“Maintaining that trust is why senior military admirals and generals won’t discuss our counsel in public,” Harris said. “During recent congressional testimony and press engagements in Washington just a few weeks ago, I was very public and candid about my concerns regarding many issues in the Indo-Asia-Pacific to include the fact that China’s militarization of the South China Sea is problematic. So any suggestion that ‘the White House has sought to tamp down’ on my talking about my concerns is patently wrong.”

Harris said that he is satisfied that his concerns and recommendations are “solicited, listened to and considered.”
The president has accepted many of Harris’s recommendations, including resuming freedom-of-navigation operations in the South China Sea a few months ago to demonstrate waterways in that region will be patrolled by the Navy, said one defense official who spoke on the condition of anonymity because he is not authorized to speak on the subject.

The issue exposes a couple of nerves for the Obama administration as it closes out its final year in the White House. For one, the previous three Pentagon chiefs have all voiced frustrations with perceived administration micromanagement after leaving office. Those former defense secretaries — Robert Gates, Leon Panetta and Chuck Hagel — made those points again in an interview with Fox News that aired Wednesday.

The Obama administration also has faced questions this year about how it will handle tensions in the South China Sea, in light of China continuing to add weapons, including surface-to-air missiles, in the region despite protests from U.S. partners such as Taiwan and the Philippines.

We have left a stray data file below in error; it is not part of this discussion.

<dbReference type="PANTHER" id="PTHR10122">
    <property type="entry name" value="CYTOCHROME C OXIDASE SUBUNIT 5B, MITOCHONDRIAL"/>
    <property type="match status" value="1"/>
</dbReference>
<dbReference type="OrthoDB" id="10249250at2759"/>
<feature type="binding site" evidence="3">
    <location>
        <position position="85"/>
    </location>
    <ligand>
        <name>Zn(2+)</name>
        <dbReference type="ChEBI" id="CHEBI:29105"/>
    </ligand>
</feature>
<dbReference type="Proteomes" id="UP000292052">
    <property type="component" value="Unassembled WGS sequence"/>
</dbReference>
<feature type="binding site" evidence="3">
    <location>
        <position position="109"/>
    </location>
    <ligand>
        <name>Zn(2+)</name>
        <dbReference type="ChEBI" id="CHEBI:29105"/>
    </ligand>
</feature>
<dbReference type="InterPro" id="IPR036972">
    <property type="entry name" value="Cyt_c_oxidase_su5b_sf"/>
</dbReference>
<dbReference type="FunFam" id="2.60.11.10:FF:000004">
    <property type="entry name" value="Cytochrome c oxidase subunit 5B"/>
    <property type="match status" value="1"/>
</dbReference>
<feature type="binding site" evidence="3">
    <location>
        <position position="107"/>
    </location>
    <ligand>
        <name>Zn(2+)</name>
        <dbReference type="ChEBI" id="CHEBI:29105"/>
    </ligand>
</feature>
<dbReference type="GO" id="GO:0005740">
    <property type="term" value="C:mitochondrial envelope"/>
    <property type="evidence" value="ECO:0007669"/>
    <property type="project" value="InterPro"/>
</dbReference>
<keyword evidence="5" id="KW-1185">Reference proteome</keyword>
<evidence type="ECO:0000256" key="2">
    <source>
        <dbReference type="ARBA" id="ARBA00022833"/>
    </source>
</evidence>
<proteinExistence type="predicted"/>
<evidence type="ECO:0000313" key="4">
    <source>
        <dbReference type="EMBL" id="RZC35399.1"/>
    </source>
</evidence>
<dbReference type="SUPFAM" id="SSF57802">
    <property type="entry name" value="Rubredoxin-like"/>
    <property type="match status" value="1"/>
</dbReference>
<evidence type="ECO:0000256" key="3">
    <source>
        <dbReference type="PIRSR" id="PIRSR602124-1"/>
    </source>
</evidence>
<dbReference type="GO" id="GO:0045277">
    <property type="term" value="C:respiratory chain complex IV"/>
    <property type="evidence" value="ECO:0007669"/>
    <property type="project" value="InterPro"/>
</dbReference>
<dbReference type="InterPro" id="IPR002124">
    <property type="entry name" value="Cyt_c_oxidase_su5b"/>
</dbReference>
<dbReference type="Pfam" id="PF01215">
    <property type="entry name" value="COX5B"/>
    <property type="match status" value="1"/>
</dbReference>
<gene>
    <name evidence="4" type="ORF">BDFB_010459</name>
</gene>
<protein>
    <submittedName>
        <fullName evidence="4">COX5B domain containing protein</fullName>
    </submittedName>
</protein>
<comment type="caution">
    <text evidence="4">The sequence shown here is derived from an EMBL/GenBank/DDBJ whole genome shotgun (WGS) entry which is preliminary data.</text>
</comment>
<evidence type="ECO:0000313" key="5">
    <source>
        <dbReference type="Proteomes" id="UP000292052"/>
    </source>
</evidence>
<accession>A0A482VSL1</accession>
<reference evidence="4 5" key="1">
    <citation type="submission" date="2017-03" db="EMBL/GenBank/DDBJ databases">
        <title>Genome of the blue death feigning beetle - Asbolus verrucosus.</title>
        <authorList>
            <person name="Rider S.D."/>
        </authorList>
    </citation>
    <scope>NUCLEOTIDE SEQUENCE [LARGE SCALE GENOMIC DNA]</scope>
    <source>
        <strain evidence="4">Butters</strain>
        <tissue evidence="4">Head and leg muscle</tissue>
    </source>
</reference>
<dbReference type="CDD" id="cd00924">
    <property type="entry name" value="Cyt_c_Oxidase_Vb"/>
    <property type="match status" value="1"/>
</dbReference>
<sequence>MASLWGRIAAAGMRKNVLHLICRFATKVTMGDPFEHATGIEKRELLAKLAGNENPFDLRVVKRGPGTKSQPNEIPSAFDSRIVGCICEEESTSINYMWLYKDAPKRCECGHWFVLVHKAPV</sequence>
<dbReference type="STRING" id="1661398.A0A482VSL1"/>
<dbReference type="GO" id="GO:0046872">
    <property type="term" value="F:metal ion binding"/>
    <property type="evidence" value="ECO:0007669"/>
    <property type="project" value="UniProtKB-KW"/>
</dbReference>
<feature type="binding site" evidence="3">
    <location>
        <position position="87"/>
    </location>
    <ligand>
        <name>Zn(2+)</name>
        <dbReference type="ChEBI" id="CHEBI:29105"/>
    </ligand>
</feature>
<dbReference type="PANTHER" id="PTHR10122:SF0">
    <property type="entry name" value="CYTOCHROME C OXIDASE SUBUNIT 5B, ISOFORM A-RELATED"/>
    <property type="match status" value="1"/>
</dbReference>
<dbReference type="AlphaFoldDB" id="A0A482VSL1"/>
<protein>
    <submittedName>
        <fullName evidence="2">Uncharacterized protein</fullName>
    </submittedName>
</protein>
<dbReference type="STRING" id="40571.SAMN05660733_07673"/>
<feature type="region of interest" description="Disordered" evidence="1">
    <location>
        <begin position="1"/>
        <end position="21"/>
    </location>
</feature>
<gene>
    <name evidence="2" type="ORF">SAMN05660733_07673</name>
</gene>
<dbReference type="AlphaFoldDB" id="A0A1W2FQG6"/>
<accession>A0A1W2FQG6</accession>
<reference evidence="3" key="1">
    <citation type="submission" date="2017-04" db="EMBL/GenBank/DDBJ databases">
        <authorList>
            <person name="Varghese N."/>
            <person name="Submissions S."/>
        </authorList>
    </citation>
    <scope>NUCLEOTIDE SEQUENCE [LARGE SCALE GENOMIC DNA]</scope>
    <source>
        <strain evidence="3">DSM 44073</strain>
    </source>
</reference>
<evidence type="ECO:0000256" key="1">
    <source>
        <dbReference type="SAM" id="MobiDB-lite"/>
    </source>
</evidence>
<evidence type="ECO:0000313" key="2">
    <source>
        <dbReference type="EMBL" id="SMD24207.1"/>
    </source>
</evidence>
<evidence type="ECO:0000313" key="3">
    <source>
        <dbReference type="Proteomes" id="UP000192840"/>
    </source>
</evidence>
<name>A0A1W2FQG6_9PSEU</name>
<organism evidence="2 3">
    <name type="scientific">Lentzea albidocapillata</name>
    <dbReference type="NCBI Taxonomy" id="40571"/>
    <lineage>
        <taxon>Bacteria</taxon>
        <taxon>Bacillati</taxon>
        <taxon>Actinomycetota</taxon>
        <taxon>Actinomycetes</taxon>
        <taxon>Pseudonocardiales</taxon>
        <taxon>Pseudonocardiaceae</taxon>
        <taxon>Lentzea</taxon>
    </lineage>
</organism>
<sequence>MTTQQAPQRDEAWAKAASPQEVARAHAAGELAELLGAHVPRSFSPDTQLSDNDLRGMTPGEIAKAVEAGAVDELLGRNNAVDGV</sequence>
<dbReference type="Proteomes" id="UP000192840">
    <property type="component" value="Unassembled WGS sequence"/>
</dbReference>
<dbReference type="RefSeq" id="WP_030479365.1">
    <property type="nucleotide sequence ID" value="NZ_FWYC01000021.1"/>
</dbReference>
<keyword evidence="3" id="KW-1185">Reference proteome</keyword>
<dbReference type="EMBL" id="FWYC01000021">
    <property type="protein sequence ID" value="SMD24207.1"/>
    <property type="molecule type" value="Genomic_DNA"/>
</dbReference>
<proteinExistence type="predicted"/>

Harris and other senior military officials — including Gen. Joseph F. Dunford, chairman of the Joint Chiefs of Staff — have increasingly raised concerns about China’s operations in the South China Sea for months. During congressional testimony in February, Harris said “you have to believe in a flat Earth” to think China’s goal is not to militarize the area and achieve “hegemony in East Asia.”

China has specifically developed capabilities that counter U.S. strengths, including missiles that would help protect against U.S. aircraft, Dunford told the House Appropriations Committee in late February. Beijing’s “rapid military modernization is quickly closing the gap with U.S. military capabilities and is eroding the joint force’s competitive military advantages,” the general said.